Qusair has also become a rallying cry for rebels demanding Western weapons shipments, with the commander of the main Western-backed rebel group warning this week the town could fall soon if such arms are not delivered.
A regime victory in Qusair would deal a demoralizing blow to the rebels and solidify Assad’s control over the central province of Homs, the linchpin linking the capital Damascus with the Alawite strongholds on the Mediterranean cost.
For the rebels, holding the town means protecting their supply line to Lebanon. Rebels have sent reinforcements to the town to try to stem the regime advances. Both sides have suffered heavy casualties.
Meanwhile, Hezbollah’s role in Syria set off a mounting backlash from the rebels who threatened to target the militia’s bases in Lebanon if the militant group does not withdraw its fighters.
Over the past week, Syrian rebels have fired dozens of rockets on Lebanon’s northeastern region of Hermel, across the border from Qusair, but Saturday’s attack was the first on the Baalbek region, a Hezbollah stronghold.
Sixteen rockets and mortar rounds hit Baalbek early Saturday, igniting fires in fields but causing no casualties. Lebanese security officials, speaking on condition of anonymity in line with regulations, said the villages of Yanta, Brital and Saraeen were among the areas struck. Lebanon’s National News Agency said two more rockets hit the Baalbek area on Saturday evening.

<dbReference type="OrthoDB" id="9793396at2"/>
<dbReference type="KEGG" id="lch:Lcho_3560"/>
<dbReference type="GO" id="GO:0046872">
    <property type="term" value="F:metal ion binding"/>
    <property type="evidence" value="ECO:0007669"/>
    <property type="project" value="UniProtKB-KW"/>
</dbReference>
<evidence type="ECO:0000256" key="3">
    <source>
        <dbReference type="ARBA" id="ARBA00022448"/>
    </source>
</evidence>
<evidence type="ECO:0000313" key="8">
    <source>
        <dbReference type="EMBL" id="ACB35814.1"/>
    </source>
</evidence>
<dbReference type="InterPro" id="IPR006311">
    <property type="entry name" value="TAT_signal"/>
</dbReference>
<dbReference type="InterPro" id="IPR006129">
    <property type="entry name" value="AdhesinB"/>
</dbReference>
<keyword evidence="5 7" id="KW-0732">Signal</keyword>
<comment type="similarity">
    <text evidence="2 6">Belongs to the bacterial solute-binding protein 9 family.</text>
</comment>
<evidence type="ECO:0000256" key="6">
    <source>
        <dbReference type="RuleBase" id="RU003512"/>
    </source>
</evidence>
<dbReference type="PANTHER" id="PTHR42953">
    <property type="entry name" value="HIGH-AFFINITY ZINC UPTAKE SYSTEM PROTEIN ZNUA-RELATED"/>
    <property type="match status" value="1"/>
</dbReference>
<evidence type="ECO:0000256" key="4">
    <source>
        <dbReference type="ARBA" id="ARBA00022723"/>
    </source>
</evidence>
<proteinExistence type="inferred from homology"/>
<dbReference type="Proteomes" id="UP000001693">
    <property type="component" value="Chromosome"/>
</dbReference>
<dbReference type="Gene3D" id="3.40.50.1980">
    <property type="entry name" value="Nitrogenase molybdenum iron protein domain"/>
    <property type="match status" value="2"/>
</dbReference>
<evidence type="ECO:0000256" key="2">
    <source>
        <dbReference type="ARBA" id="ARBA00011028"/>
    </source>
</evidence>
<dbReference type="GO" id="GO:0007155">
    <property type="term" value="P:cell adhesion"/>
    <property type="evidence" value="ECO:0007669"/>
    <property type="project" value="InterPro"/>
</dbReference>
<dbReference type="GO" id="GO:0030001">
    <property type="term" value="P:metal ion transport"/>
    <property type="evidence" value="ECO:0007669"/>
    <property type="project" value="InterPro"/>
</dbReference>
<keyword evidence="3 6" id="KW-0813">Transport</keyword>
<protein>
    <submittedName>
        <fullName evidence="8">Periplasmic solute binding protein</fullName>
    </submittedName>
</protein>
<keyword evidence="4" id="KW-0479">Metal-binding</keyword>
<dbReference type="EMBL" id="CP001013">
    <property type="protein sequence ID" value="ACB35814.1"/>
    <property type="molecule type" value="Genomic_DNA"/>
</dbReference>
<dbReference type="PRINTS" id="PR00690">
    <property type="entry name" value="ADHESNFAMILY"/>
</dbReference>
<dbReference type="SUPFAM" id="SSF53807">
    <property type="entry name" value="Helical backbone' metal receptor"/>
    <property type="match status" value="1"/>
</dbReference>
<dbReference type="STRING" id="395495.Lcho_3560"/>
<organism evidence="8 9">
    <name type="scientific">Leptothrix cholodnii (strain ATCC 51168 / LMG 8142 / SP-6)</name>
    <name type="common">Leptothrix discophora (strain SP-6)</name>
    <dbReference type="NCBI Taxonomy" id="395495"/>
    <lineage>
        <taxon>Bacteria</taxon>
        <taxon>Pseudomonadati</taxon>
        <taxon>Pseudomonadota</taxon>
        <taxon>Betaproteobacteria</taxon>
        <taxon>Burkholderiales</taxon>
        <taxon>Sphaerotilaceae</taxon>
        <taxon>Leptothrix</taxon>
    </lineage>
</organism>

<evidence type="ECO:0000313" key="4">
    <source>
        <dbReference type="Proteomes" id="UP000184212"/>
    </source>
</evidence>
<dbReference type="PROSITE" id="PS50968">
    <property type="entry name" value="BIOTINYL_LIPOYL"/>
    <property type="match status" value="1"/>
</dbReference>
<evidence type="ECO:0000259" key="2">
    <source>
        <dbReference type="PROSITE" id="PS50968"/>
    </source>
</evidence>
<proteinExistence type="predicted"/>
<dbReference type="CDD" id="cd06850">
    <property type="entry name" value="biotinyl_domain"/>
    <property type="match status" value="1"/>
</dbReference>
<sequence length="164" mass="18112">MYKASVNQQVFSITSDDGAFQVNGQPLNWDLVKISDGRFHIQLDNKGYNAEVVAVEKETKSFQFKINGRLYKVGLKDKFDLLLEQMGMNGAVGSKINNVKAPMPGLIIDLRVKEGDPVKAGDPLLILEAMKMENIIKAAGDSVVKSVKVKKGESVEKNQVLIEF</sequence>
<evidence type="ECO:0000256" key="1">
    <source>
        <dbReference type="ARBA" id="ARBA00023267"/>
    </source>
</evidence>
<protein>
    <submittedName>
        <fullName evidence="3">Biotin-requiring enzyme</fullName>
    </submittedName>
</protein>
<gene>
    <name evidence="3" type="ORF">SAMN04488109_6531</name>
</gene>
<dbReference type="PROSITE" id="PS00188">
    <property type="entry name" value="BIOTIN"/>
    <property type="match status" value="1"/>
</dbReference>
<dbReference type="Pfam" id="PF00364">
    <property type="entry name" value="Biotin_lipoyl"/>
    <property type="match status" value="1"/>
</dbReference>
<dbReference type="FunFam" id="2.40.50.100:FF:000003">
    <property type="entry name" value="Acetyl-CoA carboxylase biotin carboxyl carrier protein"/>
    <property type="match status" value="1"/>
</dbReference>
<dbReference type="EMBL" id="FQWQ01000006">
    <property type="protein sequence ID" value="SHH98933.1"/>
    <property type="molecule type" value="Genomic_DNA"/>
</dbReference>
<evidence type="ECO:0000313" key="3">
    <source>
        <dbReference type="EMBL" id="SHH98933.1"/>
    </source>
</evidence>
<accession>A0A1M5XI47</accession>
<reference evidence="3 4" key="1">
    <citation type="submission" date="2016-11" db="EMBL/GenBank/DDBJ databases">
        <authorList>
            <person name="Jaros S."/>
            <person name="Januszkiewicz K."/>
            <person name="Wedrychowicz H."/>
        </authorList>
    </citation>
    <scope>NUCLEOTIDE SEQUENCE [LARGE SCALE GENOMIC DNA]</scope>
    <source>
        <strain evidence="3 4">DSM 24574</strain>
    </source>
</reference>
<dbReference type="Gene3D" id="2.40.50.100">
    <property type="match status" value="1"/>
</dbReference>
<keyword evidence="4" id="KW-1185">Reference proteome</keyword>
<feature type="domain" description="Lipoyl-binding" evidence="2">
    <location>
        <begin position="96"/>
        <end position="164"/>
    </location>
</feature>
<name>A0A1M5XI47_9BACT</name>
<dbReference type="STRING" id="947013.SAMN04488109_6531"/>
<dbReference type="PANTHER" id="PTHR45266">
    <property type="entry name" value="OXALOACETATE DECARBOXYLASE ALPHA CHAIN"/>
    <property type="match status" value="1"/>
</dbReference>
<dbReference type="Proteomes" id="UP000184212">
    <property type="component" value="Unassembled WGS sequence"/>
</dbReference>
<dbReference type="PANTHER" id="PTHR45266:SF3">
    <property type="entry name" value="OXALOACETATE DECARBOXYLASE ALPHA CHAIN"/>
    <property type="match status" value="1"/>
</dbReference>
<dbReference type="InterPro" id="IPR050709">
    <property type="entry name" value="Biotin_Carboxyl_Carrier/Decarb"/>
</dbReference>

Also Saturday, gunmen opened fire on a Shiite shrine in the town of Baalbek in an attack that could worsen frictions between Lebanon’s Shiites and Sunnis. The shrine of Sayida Khawla, a great granddaughter of the Prophet Muhammad, was attacked shortly after midnight, a security official said.
Lebanon and Syria share a complex web of political and sectarian ties and rivalries that are easily enflamed. Lebanon, itself plagued by decades of strife, has been on edge since the beginning of the Syrian crisis, which began as mostly peaceful protests against Assad’s regime but later degenerated into all-out civil war.
Some Lebanese Sunnis support the Syrian rebels, while some Shiites back Assad’s regime. In the majority Sunni city of Tripoli in northern Lebanon, Sunnis backing the rebels and Alawites supporting Assad have repeatedly fought each other with rockets and grenades.
Hezbollah chief Hassan Nasrallah has firmly linked the militia’s fate with that of the Assad regime, but in a speech last week also pledged to keep the fighting out of Lebanon.
Still, a senior Hezbollah commander, Nabil Kaouk, said Saturday that “we will not be silent and will not stand idle” in the wake of Syrian rebel attacks on Hezbollah targets. He spoke during a memorial service for a slain Hezbollah fighter and his comments were carried on the website of Hezbollah-owned Al-Manar TV.
Fawaz A. Gerges, director of the Middle East Center at the London School of Economics, said he believes Hezbollah has made a strategic decision that the battle is in Syria, not Lebanon. “If Hezbollah is provoked, I don’t expect it to allow itself to fall into the trap” of responding, he said.
At the same time, the al-Qaradawi comments “are pouring fuel on a raging fire,” Gerges said.
The cleric is “putting a sectarian stamp on an essentially geostrategic struggle between Saudi Arabia and Iran,” he said.